“How do you find room, Laurie, and where do you step in?” If you were talking to somebody, who is just beginning that journey: “What are their first steps? What would you tell them to be watchful of and wary of?” and “What would you tell them not to do?”
Laurie: Well, there is so much in that question, Ron; but yes, all of those people are in the pool, and the exes are in the pool. That is the first thing that I want to say to stepparents—is that, when you are marrying your spouse, you are not only marrying their children; but you are marrying their past in a very real way, because you are going to be negotiating with these people all throughout your child’s upbringing. That is what is so important for a stepparent to know; is that: “Your child’s health depends on your openness to these other people that have to be a part of their life in order for them to be healthy.”
has probably been the most challenging is because, certainly, getting in the pool involved a relationship with somebody that probably would have preferred I wasn’t in the pool. Getting in the pool was trying to make sense of a pool of people that really weren’t all on the same page—and not to mention—all of the stepkids that Jere had.
And this pool of lots of different dynamics, I think, actually helped us; because we weren’t just dealing with one difference—me being a stepparent and one divorce—it was actually, Jere was a second spouse [of former wife]; now, she is married to a third spouse. I’m a first spouse. We have these kids, who are from different combinations of people—plus, we’re both stepkids; both of our parents are divorced—and we’re saying: “We want to do this differently. We want to be committed. We want to have a marriage that is committed. We want to have kids who love us and who are healthy. Whether they are related to us biologically or not, this is what we want,”—that was my desire, getting in the pool; it has been more complicated.
Jere: I think too, when she talks about jumping in the pool—or “How much do I go in?”—that’s when you have to really look at the child too. I was thinking of what Jordan says in that last chapter about: “Don’t go in there, trying to replace the parent.” So looking at that child, and what stage they are at—the age and everything like that—is crucial to how to approach and how much to jump in. You throw a cannon ball on a teenager—[Laughter]
Ron: Good luck with all that. [Laughter]
Jere: all over.
Ron: It’s all over; yes.
As I’m listening to you—and keeping with the title of the book, to be grace-filled as you go into this pool and consider all the other characters that are connected to it—you have to be inclusive; you have to be open—I think is what I hear you saying—that you have to consider them and know your place in light of who they are.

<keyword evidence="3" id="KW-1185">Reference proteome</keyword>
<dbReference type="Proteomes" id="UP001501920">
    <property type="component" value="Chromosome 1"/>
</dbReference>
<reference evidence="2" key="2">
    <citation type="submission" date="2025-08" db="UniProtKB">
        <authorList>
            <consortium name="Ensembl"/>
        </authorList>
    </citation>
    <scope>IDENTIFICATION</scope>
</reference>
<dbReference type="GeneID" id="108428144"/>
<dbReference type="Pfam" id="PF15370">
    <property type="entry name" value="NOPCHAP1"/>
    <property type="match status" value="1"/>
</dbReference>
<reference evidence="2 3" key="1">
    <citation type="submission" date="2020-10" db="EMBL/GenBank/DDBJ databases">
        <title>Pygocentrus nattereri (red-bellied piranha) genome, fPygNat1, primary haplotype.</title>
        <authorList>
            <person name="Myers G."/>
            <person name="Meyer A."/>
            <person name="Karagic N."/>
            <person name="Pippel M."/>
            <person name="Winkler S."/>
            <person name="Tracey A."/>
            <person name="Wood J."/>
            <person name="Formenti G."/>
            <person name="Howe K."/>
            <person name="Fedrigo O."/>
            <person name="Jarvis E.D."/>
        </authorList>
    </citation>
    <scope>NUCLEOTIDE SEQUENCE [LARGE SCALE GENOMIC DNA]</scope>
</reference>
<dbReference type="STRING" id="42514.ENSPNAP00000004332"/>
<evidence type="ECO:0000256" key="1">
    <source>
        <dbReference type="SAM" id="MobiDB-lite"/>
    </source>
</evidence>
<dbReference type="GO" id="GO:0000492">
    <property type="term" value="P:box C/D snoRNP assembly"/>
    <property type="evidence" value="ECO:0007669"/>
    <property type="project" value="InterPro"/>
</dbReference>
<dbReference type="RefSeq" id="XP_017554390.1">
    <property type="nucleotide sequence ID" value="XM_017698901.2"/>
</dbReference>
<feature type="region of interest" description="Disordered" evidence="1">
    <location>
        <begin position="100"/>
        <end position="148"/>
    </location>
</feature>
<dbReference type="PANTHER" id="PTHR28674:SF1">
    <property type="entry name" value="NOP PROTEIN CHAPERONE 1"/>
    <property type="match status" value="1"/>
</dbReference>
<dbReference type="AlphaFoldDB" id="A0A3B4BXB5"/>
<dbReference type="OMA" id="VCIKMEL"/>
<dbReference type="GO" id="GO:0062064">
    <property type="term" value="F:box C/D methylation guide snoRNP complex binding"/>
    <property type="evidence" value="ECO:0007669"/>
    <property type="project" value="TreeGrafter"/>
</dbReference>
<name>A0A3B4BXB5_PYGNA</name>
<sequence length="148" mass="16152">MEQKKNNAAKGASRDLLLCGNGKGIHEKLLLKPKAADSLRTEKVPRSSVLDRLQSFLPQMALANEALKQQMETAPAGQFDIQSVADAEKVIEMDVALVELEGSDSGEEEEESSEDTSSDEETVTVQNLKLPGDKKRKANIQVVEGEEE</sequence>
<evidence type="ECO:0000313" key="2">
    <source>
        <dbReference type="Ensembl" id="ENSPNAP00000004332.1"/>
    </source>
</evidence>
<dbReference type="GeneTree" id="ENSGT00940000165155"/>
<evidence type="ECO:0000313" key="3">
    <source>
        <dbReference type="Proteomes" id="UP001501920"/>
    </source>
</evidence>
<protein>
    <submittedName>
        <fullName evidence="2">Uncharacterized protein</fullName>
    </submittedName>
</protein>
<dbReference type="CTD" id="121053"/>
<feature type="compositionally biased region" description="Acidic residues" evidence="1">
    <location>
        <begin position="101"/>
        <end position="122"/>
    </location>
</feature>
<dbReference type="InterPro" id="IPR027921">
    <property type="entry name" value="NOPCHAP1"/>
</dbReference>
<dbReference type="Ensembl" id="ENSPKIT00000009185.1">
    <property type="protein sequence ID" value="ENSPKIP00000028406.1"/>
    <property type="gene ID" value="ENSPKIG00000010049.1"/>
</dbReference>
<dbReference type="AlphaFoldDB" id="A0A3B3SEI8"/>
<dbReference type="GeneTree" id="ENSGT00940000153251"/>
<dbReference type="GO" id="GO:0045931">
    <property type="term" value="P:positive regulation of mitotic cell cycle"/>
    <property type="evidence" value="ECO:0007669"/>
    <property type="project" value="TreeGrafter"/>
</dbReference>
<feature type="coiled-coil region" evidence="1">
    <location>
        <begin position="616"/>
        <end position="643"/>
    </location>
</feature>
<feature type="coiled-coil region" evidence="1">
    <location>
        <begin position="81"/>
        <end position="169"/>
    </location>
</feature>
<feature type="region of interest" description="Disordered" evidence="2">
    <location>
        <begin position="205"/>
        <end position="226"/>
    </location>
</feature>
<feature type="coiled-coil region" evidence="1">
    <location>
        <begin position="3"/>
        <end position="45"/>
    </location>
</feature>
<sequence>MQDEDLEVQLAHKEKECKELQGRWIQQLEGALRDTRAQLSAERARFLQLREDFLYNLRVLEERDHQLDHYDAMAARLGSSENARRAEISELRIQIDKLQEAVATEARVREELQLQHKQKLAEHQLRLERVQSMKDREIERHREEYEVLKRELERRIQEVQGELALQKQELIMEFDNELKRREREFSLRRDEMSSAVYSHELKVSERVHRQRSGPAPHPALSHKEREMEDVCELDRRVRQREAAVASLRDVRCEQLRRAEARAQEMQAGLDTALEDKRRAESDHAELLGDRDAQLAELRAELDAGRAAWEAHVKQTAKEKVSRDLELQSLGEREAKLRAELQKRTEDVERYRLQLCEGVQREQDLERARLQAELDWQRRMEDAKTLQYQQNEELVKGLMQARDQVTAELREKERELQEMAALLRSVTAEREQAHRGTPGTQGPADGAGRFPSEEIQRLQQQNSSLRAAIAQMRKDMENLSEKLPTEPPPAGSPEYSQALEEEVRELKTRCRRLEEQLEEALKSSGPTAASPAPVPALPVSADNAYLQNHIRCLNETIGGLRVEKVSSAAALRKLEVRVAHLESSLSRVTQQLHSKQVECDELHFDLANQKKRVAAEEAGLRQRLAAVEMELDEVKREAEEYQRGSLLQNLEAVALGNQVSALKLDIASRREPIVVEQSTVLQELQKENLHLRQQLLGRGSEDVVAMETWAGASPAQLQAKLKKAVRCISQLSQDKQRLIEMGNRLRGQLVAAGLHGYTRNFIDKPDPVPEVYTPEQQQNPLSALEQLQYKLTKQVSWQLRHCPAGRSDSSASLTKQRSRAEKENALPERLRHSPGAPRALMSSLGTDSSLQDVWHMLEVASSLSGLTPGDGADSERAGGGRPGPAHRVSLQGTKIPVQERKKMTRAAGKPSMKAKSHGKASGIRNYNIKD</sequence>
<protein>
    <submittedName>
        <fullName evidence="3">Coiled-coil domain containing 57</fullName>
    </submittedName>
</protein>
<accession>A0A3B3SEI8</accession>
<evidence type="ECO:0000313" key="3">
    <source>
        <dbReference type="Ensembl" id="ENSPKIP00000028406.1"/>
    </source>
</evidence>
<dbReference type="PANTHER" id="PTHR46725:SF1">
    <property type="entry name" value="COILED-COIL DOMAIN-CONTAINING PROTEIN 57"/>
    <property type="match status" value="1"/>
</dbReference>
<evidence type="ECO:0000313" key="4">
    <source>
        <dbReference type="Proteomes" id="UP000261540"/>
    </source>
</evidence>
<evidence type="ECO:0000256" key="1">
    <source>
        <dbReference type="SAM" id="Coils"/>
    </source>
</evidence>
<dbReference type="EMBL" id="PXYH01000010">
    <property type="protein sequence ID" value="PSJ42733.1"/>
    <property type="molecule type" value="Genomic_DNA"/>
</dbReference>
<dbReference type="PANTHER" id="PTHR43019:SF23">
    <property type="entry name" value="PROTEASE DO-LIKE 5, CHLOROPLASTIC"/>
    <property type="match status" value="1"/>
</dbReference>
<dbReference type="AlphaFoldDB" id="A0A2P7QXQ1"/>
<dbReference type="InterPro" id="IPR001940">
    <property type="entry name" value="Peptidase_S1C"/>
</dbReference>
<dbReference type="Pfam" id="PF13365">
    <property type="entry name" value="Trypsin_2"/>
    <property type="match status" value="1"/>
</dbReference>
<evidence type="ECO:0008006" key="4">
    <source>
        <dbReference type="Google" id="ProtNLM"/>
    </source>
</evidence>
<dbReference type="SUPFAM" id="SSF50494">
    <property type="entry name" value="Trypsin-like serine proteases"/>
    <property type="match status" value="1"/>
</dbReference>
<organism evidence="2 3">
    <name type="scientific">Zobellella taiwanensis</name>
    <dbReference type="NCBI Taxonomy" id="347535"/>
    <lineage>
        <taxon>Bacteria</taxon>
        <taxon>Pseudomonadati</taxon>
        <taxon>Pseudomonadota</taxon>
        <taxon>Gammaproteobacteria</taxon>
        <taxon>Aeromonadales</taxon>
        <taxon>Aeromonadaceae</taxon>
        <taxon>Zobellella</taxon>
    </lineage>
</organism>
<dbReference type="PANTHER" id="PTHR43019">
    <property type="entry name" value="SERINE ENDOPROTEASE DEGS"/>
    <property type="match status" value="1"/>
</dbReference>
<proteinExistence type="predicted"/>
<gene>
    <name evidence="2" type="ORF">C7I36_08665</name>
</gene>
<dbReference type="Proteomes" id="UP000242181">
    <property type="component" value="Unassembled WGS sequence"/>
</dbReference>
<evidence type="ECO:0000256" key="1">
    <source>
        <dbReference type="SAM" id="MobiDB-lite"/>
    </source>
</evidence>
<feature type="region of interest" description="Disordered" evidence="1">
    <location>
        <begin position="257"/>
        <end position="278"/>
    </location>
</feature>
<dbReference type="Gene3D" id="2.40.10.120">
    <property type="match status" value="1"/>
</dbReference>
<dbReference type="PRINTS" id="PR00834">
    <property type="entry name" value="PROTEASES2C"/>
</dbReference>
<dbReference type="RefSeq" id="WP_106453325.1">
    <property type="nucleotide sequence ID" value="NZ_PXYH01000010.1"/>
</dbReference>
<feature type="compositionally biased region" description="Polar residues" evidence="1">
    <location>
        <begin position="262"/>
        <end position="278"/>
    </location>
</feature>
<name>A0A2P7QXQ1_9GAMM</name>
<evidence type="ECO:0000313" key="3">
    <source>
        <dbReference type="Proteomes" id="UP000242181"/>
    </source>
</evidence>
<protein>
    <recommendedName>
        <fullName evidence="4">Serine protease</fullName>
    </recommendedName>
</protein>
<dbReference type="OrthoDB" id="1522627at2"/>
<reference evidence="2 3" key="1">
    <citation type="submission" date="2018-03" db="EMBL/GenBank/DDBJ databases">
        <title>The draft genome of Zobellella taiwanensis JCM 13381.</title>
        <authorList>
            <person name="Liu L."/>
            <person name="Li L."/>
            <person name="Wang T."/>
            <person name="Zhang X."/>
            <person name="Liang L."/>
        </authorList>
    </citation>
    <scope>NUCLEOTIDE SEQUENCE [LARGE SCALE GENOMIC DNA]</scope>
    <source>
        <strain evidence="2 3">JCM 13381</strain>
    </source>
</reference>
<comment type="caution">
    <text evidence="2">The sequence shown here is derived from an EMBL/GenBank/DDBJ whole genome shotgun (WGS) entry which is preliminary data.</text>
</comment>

I guess the alternative would be to be possessive and try to be in control of the relationships as you want them to be, and try to marginalize the other people connected to the pool. I’m sure you guys would say that would be a catastrophe.
Laurie: It would be, and it is a huge temptation.
Ron: Jere—Laurie, in her book, says: “Stepparenting is a marathon, not a sprint; and the first few years will demand you accommodate people’s grief and feelings,”—I’m wondering, Jere, from your point of view, what kind of grief did she have to accommodate?
Jere: Well, for sure, the obvious one is when Jordan’s mom moved away to Australia—that grief/that abandonment, really, that he’s probably only really looked at and dealt with over the last, maybe, couple years—Laurie had to step up and absorb that.
There were times when—it was funny—when he would get really sad about a dog that we had in the house, with his biological mom, when we were living there. It was like every sad thing that would pour out of him—he would put on this dog, Kaya; and he would just weep about Kaya—I’m like, “You weren’t really all that close to that dog.” [Laughter] But we kind of pointed that as a way that he would release some of that grief/some of that unknowing stuff that he was feeling; it would come out as that. We always waited to hear the Kaya cry come out of him, every once and a while.
Ron: I do think that is insightful. I do think kids kind of displace their feelings onto something neutral/something safe rather than directing that directly at Laurie or taking out on her, which is what some kids do. Some listener is going, “Oh, yes, that’s what my kid does. They take it out on us when it’s really pain about the other household, or something going on with the other parent; but we are the easy targets, because we are the ones that are here, number one; and number two, we are the ones who are stable.” In a way, it’s a backward compliment when kids kind of give you the grief that really belongs somewhere else.
Jere: That was kind of the relationship that kind of occurred between my stepdaughter and myself and how that kind of crumbled. She took out a lot of her anger—I mean, I contributed to it for sure when everything was splitting up and my anger and everything—but for almost three years, she didn’t speak to me. I had people say to me that I was the safe one to be mad at, because she knew that I was stable and unconditional about my love for her.